Another notable element of Lana’s music is its focus on romance. Nearly every song is a romantic aria where a lover is the main focus. While this isn’t uncommon, Lana’s music takes it to a customary point. It’s a symbol of her music. Lana sings about dysfunctional, unhappy relationships where she, as the woman, has to keep quiet. Her lyrics are pouty and submissive; she sings about her man and the power he has over her. In an age where robust, ‘don’t need no man’ feminism dominates music, Del Rey doesn’t fit in. At first glance, she seems to be dragging on detrimental gender roles from decades prior. Her music seems to incorporate the bohemian style of the 60s, but also its twisted standards for women. On the contrary, this isn’t true. Del Rey’s music is overly saccharine. It’s overly sexual. It’s over the top. It’s satirical, but not in a comedic way, instead her music plays into these tropes so much it deconstructs them. The oversaturation of these themes reveals how preposterous and toxic they are. Lana’s music bombards you with this idea of the obsequious but melancholy female, forced into unhappiness by society’s expectations of her. 

In “Bartender,” Lana sings from the perspective of an unhappy, middle-aged, Malibu woman who runs off with a bartender. The poignant twists come when Lana sings the line “I’m not drinking wine,” showing that this woman was running away from her unhappiness at her own volition. The song has the quiet undertones of feminism, that women can make their own choices and can reverse their situations. The song “Happiness is a Butterfly” provides a darker insight into society’s impact on women. Del Rey sings about how happiness is a butterfly and how she spends all her efforts to catch it but never can. The chorus contains the lines “If he’s a serial killer, then what’s the worst that could happen to a girl who’s already hurt?” This is a commentary on unhealthy codependency. Ultimately, her music is a commentary on our culture’s toxic attitude towards female depression.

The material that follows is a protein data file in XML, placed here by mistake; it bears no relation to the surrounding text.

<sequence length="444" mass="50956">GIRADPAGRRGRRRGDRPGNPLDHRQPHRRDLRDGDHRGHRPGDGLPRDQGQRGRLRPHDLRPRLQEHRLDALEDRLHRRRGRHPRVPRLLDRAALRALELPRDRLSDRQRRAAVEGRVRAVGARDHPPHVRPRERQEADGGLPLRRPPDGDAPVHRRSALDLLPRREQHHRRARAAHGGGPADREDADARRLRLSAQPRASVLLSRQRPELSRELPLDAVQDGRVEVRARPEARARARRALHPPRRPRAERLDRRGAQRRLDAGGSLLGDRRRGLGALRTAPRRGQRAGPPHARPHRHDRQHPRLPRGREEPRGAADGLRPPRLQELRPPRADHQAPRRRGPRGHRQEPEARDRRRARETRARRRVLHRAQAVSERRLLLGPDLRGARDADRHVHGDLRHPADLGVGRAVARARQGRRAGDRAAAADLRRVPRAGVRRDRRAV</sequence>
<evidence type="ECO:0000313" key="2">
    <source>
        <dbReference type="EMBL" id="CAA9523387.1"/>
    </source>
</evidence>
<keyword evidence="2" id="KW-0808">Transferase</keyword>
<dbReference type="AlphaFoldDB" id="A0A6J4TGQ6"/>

The whole of the album seems to culminate into one, chilling final song titled “hope is a dangerous thing for a woman like me to have – but i have it.” The song encompasses the spirit of Lana’s new album and her music. The song is manic, frantic and tormenting (24/7 Sylvia Plath). Lana is once again a very depressed middle-aged woman, worn down by the vapid life society has given her. All of the lyrics lean towards the song’s principal line: “hope is a dangerous thing for a woman like me to have – but i have it.” This sentiment is one of hope. It is dangerous for women to have hope: to have aspirations beyond the things expected of them. It is dangerous to be a woman who is unhappy: to be a woman who is depressed. It’s dangerous, but it’s real, and this final song it a call to address it. In the slow bridge of the song, Del Rey sings: 


There’s a new revolution, a loud evolution that I saw

Born of confusion and quiet collusion of which mostly I’ve known

A modern-day woman with a weak constitution, ’cause I’ve got

Monsters still under my bed that I could never fight off


Here Lana is talking about the new revolution of feminism. She has seen and experienced the things they are fighting against. She describes herself as “a modern-day woman with a weak constitution” because of her constant focus on men. Maybe this is her way of recognizing the initially problematic aspects of her songs. In the end, it’s this hope that is a catalyst for change – that feminism is coming to save others from her same fate. 

Overall, “Norman F*cking Rockwell!” is definitely worth the listen and the references are definitely worth the Google search. The album is a profound take on America’s culture. It also has far-reaching messages about feminism and unhappiness in women. Lana’s music provokes deep thoughts about American culture and the sexist roots that weave through it.